Photo: Colin Nearman

Photo: Colin Nearman

Why BARK? 

Joe is known throughout the paddle and surf industry for making some of, if not the best boards out there. He was the first person we thought to contact when the idea came up. Everyone I know who paddles had or has one of his paddle boards loves it. It’s just a bonus that the guy is a great person and a legendary waterman.

What gear do you carry on your board?

 Everything needed to survive is in two bags. The list of what we brought is pretty extensive for Alaska to Mexico: A few clothing items, shirt, wool shirt, puffy jacket, gore-tex, EPIRB, marine flares, flare gun, shotgun,  satellite phone, emergency blanket, whistle, waterproof matches, lighters, steel and flint starter. Stove, spork, headlamp, tent, sleeping pad, solar charged blowup lantern, 100’ of paracord, rain boots, thick wool socks, sunglasses, hat, duct tape, epoxy repair kit, extra fin and rudder, screwdriver, sandpaper, extra screws, 12 gauge shotgun shells. Medical kit with roller gauze, and suturing kit, 4”x4”, triangle bandage, medical tape, antiobiotics, Neosporin, bandaids of all sizes, ibprofen, hydrocodone. Bag balm, lots of sunscreen. Voltaic Systems waterproof solar panel and battery kit, two gopros, at most 72 dehydrated meals, cliff bars, coast guard emergency bars, neoprene beanie, backup sunglasses, wetsuits, neoprene wetsuit gloves, booties, and finally two Watershed dry bags per person to hold all of this. When we started out of Alaska the gear totaled about 70 pounds. As we moved south the climate warmed and the seasons changed so we were able to drop much of our cold weather gear. We also find out quickly which things we needed, and which things we only wanted, then dropped anything not required to survive and keep paddling.

 For Baja we had to bring a portable desalination unit that we used to pump freshwater. We had less cold weather gear, i.e. swapped rain boots for sandals, gore-tex for windbreakers. No shotgun, we dropped a lot of emergency equipment apart from marine flares. We each carried our own clothing, I (Ryan) typically carried the gun, camera, and water purification equipment. Casey typically carries the bulk of the food and the cooking equipment. In Baja, Casey carried the portable desalinator while I took the camera. We try to balance how much weight we’re each carrying as best as we can. Then we’ll change it up based on circumstance, for example when Casey broke his rudder off in Baja, I took more weight and then we’d switch off boards every hour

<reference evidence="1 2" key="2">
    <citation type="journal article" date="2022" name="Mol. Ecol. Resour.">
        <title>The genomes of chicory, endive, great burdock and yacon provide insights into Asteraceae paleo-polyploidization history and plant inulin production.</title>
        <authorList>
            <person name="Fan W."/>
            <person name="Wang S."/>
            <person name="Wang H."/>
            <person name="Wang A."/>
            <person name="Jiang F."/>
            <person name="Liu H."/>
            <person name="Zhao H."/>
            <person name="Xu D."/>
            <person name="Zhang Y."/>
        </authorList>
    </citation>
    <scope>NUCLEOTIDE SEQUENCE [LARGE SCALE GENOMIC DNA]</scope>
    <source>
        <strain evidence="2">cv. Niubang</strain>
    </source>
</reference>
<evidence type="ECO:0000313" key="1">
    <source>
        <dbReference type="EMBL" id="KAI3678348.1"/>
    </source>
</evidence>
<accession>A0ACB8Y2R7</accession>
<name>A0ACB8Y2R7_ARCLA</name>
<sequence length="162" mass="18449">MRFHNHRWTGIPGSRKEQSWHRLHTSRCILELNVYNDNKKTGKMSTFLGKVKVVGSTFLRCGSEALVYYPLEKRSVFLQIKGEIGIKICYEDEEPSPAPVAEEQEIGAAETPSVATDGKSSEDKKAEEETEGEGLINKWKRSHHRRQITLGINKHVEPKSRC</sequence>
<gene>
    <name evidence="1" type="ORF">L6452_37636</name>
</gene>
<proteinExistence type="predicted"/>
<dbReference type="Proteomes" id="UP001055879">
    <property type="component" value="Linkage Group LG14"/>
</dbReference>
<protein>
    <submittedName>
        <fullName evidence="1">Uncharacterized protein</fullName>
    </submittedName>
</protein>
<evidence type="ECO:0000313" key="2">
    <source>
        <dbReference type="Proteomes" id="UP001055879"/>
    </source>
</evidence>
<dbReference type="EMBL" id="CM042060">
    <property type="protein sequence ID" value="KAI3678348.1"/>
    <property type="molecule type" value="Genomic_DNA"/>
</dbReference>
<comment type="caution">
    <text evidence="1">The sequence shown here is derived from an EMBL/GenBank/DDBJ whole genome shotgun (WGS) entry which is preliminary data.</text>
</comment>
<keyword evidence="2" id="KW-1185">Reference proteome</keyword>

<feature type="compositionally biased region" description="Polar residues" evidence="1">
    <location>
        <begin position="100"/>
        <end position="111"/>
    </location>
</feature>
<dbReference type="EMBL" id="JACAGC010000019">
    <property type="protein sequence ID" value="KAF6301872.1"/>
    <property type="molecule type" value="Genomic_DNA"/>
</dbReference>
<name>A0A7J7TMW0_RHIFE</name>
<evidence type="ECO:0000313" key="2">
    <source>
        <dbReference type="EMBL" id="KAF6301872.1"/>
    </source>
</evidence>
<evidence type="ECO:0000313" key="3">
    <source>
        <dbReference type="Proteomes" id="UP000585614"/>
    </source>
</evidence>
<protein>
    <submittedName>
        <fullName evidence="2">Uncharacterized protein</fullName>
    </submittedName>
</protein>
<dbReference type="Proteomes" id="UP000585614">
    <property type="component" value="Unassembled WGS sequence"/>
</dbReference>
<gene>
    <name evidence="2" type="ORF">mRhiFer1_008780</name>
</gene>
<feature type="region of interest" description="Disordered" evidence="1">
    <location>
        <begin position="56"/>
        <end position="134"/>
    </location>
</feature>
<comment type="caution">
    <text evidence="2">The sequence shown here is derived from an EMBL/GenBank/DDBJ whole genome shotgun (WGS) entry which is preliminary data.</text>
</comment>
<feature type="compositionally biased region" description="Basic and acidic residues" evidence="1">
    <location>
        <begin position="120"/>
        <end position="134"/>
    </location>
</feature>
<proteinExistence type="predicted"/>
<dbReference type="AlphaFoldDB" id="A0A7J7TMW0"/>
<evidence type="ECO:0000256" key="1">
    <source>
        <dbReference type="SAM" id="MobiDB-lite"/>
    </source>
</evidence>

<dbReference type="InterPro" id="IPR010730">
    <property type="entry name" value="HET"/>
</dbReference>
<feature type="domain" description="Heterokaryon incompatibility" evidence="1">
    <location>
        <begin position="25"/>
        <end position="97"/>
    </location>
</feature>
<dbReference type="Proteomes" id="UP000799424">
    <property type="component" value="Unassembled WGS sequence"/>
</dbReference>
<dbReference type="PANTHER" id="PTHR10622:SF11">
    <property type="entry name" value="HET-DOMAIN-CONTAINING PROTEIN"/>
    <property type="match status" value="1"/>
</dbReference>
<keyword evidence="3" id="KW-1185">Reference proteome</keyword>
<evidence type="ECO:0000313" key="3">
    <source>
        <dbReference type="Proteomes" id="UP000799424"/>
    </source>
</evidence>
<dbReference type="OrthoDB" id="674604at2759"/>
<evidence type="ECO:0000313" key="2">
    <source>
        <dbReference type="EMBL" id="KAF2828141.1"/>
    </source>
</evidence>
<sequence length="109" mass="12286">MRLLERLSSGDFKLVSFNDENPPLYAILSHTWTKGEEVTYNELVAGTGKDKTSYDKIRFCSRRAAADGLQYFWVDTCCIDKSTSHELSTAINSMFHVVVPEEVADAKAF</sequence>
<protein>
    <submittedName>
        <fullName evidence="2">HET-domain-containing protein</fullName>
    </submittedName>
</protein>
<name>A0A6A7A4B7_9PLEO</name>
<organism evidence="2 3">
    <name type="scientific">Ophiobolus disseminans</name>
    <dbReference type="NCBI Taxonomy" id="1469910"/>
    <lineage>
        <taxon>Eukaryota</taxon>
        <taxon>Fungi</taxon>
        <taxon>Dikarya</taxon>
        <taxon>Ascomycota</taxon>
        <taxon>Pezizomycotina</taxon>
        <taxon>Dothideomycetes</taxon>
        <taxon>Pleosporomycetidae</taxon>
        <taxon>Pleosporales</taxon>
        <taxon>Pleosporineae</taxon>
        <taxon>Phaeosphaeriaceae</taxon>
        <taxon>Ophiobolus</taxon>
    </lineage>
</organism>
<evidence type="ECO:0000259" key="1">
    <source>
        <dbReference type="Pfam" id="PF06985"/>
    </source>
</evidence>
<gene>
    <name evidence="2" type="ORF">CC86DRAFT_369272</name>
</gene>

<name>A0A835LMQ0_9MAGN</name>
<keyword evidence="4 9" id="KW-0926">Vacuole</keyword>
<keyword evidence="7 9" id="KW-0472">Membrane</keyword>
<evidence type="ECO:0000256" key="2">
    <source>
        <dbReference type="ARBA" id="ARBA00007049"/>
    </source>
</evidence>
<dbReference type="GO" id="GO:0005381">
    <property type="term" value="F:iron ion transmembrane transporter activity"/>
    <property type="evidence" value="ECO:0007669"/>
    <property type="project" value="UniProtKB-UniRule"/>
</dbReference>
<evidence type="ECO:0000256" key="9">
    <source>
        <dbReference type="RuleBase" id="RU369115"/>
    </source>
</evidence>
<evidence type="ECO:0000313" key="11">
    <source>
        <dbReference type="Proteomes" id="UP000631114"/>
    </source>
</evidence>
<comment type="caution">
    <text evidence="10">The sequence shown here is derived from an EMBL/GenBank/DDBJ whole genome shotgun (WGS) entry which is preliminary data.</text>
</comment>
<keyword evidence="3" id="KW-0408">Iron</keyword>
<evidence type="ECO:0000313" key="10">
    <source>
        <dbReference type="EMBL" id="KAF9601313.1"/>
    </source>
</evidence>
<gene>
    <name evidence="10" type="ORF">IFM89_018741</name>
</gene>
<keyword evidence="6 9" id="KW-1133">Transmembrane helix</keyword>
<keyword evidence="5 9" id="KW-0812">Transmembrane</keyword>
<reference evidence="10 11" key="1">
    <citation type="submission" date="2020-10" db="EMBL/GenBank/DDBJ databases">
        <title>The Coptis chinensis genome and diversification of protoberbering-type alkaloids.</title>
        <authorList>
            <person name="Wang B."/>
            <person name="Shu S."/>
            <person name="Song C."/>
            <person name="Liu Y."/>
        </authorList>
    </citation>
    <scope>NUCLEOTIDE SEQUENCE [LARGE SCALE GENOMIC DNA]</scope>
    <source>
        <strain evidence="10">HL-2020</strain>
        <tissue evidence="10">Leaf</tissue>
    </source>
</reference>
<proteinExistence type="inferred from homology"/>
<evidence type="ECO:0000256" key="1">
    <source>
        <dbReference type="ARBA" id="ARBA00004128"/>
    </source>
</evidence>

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What's next?

 We’ve got some ideas for a few brutal journeys to tackle. I think the more difficult, the more appealing. It’s a natural progression in a search for personal limits to endure and learn. Just in regard to paddling, we’ve got a few spots mapped out that look really interesting and are in some really cold climates but I never want to say until it’s a sure thing. You guys will be the first to know.

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Thanks Ryan and Casey! Watch the teaser for their upcoming documentary here.

Karl Kruger: A Challenge of Immense Proportions

Karl visiting Joe’s shaping room to design his new board.

Karl visiting Joe’s shaping room to design his new board.

Karl Kruger is preparing for a 1,900 mile journey through the icy the Northwest Passage, unsupported and solo on a custom BARK stand up board. His longest paddle to date is 766 miles, so this will be his longest expedition by far. Last month, Karl met with Joe to discuss the specs for his new board, which will need to carry 200lbs of gear and withstand harsh, icy conditions.

To learn more about his experience paddling and upcoming journey, we interviewed Karl and have shared his answers below.

1. How did you get started paddling?

My father was a talented canoeist. He grew up in the Adirondacks of Upstate New York. He was born in 1909 to an Algonquin mother and Austrian Father. He was fortunate to be born into a very strong paddling/ water culture. He passed that on to me. I don't remember the first time he pressed a paddle into my hands. He shaped me my first paddle. We hunted by canoe, traveled by canoe, and just plan old messed around in canoes a whole lot while I was growing up. He gave me a one-man canoe when I was about 9 years old. That boat and I had some adventures. Rivers, lakes and even on the Ocean one time up on Nova Scotia. That was my first time paddling saltwater...I LOVED IT!!!

2. What have you learned about yourself in the process?

I've learned about every nook and cranny. The water life, much like climbing or any other endeavor where you are forced to bump into and mingle with the infinite power of nature. I've learned how to ask for help at the same time as learning how to be self-sufficient. I've learned the value of surrounding myself with like-minded people. Namely, I've learned about the power of community. I have also learned that I do my best work when I am swimming in the unknown...when I wake up and have NO IDEA what is going to happen next. It can be scary, but also incredibly liberating experience. It is pointless to worry...you just simply DO. Just keep DOING. It feels really good to be in that stripped down place.